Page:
The Boy and I have met so many fascinating people over the last couple of months. Friends at our co-op; a serendipitous friendship arising out of purchasing karate gear; unexpectedly interesting people at various field trips. We even have landed a sitter, the older sister of one of the Boy’s new friends.
Twice in the past month, while talking to moms (It is rare I see other Home Schooling fathers…which is a topic for another day…maybe) I have made a comment about The Boy possibly being on the Autism spectrum. In both cases – one from a former teacher who specialized in Special Education and Learning Disabilities, and one from a mom with three kids on the Spectrum – the response was “of course”. Neither were judgmental or condescending. Both had waited until I said something, and both had noticed something straight off. The conversation could have been “I think The Boy has a great deal of athletic ability”.
Without an official diagnosis (and hundreds of dollars which seem to be lacking the bank accounts at the moment) it is hard to say for sure, as he lacks so many of the key indicators of Autism. but a general consensus has been reached by his parents and his two therapists that he would fall under the category of Pervasive Developmental Disorder – Not Otherwise Specified (PDD-NOS). A category which seems to indicate that he is not Neuro-Typical, but certainly capable of fitting into society.
I have two issues that I am still trying to resolve. Well, LW would insist I have more than two issues, but two that pertain to my son. The first is, the label. For a long time, based on his quirks, obvious intelligence coupled with his lack of social savvy, we were trying to figure out what was “wrong” with him. Having a diagnosis, even an unofficial one seems to answer the question. There is nothing wrong. But so what? We haven’t made drastic changes in our lives. We still love to coddle him a bit while simultaneously pushing him to bigger and better things. We still rejoice in his successes, blame ourselves when he fails, and get frustrated when he leaves his socks and light sabers all over the place.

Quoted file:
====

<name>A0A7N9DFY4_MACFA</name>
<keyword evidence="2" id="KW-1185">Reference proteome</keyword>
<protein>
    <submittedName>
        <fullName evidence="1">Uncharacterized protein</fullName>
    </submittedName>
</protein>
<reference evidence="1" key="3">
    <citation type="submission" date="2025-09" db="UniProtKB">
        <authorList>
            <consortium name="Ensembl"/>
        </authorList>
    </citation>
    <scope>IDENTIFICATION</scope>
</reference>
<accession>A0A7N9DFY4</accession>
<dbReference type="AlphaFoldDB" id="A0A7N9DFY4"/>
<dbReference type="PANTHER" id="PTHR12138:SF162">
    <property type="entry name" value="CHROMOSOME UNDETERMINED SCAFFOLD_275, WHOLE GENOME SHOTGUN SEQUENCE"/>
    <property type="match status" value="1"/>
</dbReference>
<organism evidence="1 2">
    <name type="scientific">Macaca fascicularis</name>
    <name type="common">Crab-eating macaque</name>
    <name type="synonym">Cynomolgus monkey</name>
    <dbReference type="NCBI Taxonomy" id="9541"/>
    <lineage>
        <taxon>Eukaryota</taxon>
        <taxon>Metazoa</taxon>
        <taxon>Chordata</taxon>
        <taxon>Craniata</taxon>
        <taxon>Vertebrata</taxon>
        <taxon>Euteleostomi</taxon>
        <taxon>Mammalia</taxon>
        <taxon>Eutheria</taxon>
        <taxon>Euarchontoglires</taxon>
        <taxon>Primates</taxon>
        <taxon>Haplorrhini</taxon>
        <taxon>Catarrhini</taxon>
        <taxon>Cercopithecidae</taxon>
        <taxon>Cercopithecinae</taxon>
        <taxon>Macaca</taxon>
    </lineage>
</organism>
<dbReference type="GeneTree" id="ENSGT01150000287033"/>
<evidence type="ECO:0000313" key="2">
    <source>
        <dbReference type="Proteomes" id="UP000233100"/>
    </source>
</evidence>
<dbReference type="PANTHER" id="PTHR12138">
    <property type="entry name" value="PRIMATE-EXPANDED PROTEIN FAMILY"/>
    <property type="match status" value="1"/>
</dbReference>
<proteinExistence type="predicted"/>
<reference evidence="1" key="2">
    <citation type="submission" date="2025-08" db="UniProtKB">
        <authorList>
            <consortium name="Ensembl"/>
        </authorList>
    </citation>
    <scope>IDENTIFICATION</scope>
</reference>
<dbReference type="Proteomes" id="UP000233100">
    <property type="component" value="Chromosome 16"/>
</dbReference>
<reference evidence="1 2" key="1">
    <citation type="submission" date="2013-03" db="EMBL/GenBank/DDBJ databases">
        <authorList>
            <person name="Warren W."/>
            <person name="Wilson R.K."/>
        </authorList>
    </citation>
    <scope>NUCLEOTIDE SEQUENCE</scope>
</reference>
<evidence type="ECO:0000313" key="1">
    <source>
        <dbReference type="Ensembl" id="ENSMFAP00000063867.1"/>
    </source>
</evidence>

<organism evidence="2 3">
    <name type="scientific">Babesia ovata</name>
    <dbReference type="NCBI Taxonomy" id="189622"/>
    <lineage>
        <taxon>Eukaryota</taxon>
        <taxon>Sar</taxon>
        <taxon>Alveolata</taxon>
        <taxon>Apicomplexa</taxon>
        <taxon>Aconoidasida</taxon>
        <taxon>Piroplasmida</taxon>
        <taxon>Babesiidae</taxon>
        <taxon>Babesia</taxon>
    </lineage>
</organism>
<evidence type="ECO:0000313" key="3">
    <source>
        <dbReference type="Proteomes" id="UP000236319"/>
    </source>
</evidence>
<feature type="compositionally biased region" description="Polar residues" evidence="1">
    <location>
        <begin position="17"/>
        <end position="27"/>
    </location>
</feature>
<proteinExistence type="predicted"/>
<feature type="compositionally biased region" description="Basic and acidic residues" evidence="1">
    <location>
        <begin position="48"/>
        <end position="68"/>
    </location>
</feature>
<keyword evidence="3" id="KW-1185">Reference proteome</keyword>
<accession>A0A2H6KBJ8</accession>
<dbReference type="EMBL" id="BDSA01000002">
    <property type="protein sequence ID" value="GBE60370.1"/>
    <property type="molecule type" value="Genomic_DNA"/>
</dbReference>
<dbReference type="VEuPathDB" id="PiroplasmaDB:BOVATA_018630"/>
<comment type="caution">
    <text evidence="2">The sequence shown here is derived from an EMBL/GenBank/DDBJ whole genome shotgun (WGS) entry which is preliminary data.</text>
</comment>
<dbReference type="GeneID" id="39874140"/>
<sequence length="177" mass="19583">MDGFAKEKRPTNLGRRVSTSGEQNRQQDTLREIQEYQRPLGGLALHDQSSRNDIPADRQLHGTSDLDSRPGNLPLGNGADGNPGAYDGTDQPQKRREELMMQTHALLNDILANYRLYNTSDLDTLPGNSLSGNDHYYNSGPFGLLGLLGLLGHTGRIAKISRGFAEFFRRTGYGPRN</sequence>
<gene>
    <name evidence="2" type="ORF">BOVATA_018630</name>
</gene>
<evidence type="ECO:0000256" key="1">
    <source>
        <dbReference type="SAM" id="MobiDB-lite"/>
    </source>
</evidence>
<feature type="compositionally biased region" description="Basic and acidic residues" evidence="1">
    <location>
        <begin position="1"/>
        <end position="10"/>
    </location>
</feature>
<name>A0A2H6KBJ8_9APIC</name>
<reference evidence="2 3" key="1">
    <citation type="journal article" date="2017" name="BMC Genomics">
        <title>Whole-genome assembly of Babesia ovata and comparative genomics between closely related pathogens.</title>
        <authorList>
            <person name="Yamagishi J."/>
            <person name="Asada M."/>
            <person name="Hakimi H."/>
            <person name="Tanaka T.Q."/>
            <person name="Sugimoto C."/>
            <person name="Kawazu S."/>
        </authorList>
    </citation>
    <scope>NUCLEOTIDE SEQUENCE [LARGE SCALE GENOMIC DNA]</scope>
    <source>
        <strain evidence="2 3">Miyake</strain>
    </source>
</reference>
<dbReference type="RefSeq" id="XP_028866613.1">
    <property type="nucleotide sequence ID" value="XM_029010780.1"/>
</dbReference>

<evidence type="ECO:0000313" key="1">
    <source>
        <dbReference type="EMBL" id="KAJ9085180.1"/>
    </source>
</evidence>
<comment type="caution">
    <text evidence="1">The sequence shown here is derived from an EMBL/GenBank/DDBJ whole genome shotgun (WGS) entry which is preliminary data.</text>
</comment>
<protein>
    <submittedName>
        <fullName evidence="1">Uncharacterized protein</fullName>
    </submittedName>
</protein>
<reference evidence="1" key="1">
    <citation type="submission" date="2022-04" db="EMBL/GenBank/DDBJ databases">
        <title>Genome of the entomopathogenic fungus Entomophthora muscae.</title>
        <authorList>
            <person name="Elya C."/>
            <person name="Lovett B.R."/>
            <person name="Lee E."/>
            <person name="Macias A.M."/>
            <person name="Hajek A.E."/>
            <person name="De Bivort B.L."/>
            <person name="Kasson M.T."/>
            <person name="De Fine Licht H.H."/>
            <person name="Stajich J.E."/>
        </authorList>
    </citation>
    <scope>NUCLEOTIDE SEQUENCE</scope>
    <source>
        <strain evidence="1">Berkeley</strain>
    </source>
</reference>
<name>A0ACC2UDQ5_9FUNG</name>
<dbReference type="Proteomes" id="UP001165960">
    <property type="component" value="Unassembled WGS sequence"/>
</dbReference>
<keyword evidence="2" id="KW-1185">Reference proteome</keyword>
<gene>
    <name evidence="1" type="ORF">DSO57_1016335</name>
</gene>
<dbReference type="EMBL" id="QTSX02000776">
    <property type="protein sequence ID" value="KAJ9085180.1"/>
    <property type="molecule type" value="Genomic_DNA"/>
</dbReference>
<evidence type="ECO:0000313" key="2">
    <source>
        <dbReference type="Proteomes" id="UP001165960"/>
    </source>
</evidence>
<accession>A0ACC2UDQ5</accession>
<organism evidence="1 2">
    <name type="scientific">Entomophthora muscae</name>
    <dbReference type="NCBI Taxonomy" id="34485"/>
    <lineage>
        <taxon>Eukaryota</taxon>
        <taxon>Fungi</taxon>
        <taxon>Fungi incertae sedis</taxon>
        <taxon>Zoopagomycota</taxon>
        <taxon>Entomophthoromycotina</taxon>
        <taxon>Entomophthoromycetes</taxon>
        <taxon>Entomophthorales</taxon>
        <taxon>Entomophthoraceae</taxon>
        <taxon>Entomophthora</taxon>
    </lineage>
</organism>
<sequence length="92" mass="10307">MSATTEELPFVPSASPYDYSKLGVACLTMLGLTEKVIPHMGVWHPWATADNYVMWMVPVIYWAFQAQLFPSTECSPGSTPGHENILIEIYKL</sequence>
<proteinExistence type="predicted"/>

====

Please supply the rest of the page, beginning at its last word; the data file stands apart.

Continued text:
Second, are we sure? What is the dividing line between quirky, eccentric and wonderfully weird to actually having a diagnosable disorder? My family is wack-a-doodle by nature. Where do the Neuro-typical and Neuro-atypical diverge?
I guess in the end, we help, we push, we praise, we comfort, occasionally, we even punish. The Boy will thrive. While he takes life literally a bit too much, he is eager to smile and make jokes. And he is competent and courageous beyond even our expectations.